Anyone else have any thoughts on this?
2. Of all the disturbing facts about the Amar's son Meir, the most disturbing is the oft-repeated claim that he 'left home when he was 13' to begin a new, secular life. No mention of a boarding school or anything -- simply 'left home.' How do parents let their 13 year old son 'leave home,' under any circumstances?
3. I saw at least one article yesterday (which I can't find again -- if anyone can direct me to it I'd be grateful) about how the Haredi community is blaming the evils of the Internet for this whole episode. Let's be clear: this is not about the evils of the Internet, which like anything can be used for good and for bad, but about the evils of insufficient parental guidance and supervision, of seeing physical violence as the solution to one's problems and of seeing 'family honor' as a prime value.
The article in today's Jerusalem Post, in which a Haredi journalist suggests that his community will see R. Amar's family as heroes for the way they dealt with this problem -- "Most people in Bnei Brak think that boy got off too easily," said Weiner. "What are a few bruises? They should have broken some bones" -- is even more disturbing in the crudeness it reveals.
A senior European Commissioner marked VE Day yesterday by accusing Eurosceptics of risking a return to the Holocaust by clinging to "nationalistic pride".To a certain extent, of course, this is what Europeans truly believe: because nationalism was one of the causes of the second World War, it must be quashed. To use the Holocaust to sell the unpopular EU constitution (now in danger of being rejected even in France), however, is rather despicable. It's not just the cynicism and fear-mongering, but the fact that another Holocaust is just as likely to emerge from a centralized system where faceless bureaucracts make decisions without being properly accountable (if carried to its logical conclusion) than from a system of nationalistic democracies.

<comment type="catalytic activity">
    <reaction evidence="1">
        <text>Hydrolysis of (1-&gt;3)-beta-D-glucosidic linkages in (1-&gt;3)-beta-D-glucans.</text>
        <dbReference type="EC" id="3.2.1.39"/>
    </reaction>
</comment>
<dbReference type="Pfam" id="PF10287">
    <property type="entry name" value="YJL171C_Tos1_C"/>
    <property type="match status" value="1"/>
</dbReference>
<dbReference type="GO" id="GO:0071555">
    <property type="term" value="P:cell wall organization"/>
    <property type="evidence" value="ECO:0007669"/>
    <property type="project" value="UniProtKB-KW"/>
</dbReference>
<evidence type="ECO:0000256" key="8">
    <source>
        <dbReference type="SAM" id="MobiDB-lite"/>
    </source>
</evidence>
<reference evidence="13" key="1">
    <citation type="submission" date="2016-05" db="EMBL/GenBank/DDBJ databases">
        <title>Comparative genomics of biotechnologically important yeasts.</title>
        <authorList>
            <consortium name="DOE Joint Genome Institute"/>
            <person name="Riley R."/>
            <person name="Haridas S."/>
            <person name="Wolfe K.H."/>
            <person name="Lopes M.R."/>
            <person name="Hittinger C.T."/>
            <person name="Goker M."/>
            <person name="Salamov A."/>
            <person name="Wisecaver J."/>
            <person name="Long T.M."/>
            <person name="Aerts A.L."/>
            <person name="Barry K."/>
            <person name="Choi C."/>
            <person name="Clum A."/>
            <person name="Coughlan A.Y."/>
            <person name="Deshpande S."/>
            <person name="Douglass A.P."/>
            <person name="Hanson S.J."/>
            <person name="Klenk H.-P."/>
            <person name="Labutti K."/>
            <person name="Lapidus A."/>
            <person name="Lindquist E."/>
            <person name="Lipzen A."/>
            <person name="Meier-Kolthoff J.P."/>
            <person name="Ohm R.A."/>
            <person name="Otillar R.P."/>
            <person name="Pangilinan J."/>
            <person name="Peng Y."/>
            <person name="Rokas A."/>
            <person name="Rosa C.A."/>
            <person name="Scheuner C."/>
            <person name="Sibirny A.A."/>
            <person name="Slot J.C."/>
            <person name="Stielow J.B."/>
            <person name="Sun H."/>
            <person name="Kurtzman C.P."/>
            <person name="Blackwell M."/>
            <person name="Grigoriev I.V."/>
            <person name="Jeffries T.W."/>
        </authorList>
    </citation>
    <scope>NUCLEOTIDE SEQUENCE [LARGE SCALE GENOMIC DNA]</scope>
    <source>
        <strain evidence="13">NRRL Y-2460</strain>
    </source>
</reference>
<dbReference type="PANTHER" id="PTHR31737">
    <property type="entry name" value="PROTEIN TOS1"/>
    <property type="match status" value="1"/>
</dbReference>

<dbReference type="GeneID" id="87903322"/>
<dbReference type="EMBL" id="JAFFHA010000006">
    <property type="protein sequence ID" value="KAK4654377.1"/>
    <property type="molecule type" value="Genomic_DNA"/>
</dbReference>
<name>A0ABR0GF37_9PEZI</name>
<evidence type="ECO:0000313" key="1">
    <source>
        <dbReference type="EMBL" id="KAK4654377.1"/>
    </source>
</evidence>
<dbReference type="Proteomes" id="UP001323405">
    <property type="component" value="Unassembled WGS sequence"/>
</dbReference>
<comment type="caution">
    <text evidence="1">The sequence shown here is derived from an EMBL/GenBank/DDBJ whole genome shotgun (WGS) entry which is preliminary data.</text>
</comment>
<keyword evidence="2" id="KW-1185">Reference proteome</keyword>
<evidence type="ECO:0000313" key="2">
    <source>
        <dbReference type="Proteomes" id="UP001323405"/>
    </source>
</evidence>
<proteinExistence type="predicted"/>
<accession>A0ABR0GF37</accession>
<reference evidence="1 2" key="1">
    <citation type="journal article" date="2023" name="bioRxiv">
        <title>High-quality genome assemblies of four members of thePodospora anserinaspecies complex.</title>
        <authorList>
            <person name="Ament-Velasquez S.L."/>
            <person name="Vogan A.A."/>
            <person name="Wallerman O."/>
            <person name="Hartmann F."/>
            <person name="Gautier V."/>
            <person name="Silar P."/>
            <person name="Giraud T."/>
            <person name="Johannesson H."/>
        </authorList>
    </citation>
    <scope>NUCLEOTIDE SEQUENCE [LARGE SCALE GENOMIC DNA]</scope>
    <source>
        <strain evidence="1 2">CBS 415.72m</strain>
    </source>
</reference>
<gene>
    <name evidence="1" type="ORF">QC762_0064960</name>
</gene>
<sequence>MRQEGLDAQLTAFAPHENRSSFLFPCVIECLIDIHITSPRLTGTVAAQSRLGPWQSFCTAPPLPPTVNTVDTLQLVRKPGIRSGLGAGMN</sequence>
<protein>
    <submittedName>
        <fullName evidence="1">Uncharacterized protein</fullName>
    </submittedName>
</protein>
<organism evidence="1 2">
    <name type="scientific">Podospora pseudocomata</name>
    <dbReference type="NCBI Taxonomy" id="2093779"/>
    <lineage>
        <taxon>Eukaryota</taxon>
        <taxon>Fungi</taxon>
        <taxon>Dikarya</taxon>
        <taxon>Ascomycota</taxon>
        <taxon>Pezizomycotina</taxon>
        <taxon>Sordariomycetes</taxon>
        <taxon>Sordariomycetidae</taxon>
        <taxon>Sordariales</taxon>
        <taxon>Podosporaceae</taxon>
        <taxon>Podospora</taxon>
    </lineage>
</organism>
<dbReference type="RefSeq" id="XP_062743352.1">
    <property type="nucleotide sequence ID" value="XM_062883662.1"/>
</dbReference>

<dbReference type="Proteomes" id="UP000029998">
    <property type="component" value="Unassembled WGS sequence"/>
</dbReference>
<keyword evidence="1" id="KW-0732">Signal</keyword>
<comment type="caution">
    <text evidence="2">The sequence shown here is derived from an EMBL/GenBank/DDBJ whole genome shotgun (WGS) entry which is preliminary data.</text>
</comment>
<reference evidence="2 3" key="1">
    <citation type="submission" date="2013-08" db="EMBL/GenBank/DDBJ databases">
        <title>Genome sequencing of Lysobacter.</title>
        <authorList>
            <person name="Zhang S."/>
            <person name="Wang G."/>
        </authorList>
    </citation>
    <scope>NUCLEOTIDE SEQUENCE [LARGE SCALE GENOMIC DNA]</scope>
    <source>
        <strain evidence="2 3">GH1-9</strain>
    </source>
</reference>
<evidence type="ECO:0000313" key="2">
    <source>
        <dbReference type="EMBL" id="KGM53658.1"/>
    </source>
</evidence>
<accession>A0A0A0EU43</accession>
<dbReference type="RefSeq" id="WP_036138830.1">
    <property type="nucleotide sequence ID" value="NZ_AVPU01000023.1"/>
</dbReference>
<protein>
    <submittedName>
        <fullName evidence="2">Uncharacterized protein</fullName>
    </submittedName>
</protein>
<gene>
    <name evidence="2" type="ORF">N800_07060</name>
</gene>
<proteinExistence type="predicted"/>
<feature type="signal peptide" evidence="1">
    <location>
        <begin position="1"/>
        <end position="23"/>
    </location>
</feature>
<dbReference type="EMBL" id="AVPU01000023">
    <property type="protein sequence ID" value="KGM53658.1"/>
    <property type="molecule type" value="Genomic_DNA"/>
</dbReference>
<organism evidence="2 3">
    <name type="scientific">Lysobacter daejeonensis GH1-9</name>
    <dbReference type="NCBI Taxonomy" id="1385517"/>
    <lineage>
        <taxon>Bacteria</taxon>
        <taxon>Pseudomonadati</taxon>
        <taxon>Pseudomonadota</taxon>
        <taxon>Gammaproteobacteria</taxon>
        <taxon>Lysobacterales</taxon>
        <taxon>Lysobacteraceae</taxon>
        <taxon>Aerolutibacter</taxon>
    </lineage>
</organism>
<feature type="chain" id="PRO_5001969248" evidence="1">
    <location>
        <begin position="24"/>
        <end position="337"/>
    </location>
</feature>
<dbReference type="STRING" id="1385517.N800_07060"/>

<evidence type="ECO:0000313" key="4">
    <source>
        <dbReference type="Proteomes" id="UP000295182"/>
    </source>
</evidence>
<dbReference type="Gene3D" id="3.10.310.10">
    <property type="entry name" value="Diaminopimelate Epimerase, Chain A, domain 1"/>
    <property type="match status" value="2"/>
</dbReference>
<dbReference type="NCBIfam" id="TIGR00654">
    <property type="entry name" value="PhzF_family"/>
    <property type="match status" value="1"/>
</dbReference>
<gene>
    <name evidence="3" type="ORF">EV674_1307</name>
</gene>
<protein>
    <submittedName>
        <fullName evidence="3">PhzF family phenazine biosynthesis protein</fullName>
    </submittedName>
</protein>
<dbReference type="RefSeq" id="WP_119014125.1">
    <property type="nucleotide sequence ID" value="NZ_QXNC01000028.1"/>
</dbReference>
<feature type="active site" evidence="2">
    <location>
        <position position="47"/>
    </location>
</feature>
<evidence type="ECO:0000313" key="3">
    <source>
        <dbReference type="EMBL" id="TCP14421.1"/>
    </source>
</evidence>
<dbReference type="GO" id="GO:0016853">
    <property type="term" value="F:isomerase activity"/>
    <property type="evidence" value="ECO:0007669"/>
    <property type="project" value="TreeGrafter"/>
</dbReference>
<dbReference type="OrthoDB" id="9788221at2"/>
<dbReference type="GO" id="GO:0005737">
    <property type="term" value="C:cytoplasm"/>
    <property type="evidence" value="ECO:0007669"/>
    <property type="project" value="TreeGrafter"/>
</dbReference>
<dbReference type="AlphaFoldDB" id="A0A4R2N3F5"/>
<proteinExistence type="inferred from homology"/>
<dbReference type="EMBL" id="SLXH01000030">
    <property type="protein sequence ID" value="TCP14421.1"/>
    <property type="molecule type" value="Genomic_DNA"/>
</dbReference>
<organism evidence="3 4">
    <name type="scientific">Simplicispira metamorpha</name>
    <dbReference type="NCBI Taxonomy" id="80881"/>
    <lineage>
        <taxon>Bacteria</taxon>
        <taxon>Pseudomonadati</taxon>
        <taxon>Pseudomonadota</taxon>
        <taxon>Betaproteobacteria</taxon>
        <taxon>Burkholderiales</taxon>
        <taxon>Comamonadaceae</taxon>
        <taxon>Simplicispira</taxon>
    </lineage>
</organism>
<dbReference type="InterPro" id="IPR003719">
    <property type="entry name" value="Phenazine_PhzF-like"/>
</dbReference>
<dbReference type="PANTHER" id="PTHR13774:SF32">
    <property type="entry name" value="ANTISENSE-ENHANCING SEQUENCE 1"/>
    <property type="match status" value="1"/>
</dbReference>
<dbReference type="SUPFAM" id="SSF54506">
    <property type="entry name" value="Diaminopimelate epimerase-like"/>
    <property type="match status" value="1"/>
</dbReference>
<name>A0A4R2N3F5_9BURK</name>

Margot Wallstrom, a Swede and the commissioner who must sell the draft constitution to voters, argued that politicians who resisted pooling national sovereignty risked a return to Nazi horrors of the 1930s and 1940s.
Mrs Wallstrom, vice-president of the commission for institutional relations and communications, was speaking in the former Jewish ghetto of Terezin in the Czech Republic.
She blamed the Second World War on "nationalistic pride and greed, and … international rivalry for wealth and power". The EU had replaced such rivalry with an historic agreement to share national sovereignty.
Her fellow commissioners also issued a joint declaration, stating that EU citizens should pay tribute to the dead of the Second World War by voting Yes to the draft constitution for Europe.
The commissioners also gave the EU sole credit for ending the Cold War, making no
mention of the role of Nato and the United States.
Sunday, May 08, 2005
UPDATE: Dammit. The Jerusalem Post online got there first (by a matter of minutes...) after all. Never mind, you still probably heard it here first :-)
Muslim Vote UK, run from Birmingham by Shaista Gohir, an academic, said: "The older generation are traditional Labour supporters. They had nowhere else to go. It's the younger ones who have become politicised."....Perhaps, as well, it shows that the Muslims did not object to the war quite as much as was commonly assumed. I wonder whether many people actually secretly supported it but it was simply a taboo to say so publicly, much as being against Israel is taboo in the Jewish community (unless you're talking to an Israeli fundraiser...). Others, of course, did object to the war, but in the end bread-and-butter issues proved more important to them.
There is plenty of evidence to show that the Lib Dems and Respect benefited from Muslim anger.... But Labour had one advantage and mobilised Muslim councillors and activists to neutralise the Islamic lobby, which was out to "get Blair"....Asians also like to win and they sensed that Mr Blair would return, wounded but victorious.
"Muslims are becoming discriminating," said Mr Bunglawala. "This is why the council did not go for the anti-Blair line. The Labour Party's links with Muslims did not entirely break down because of the war."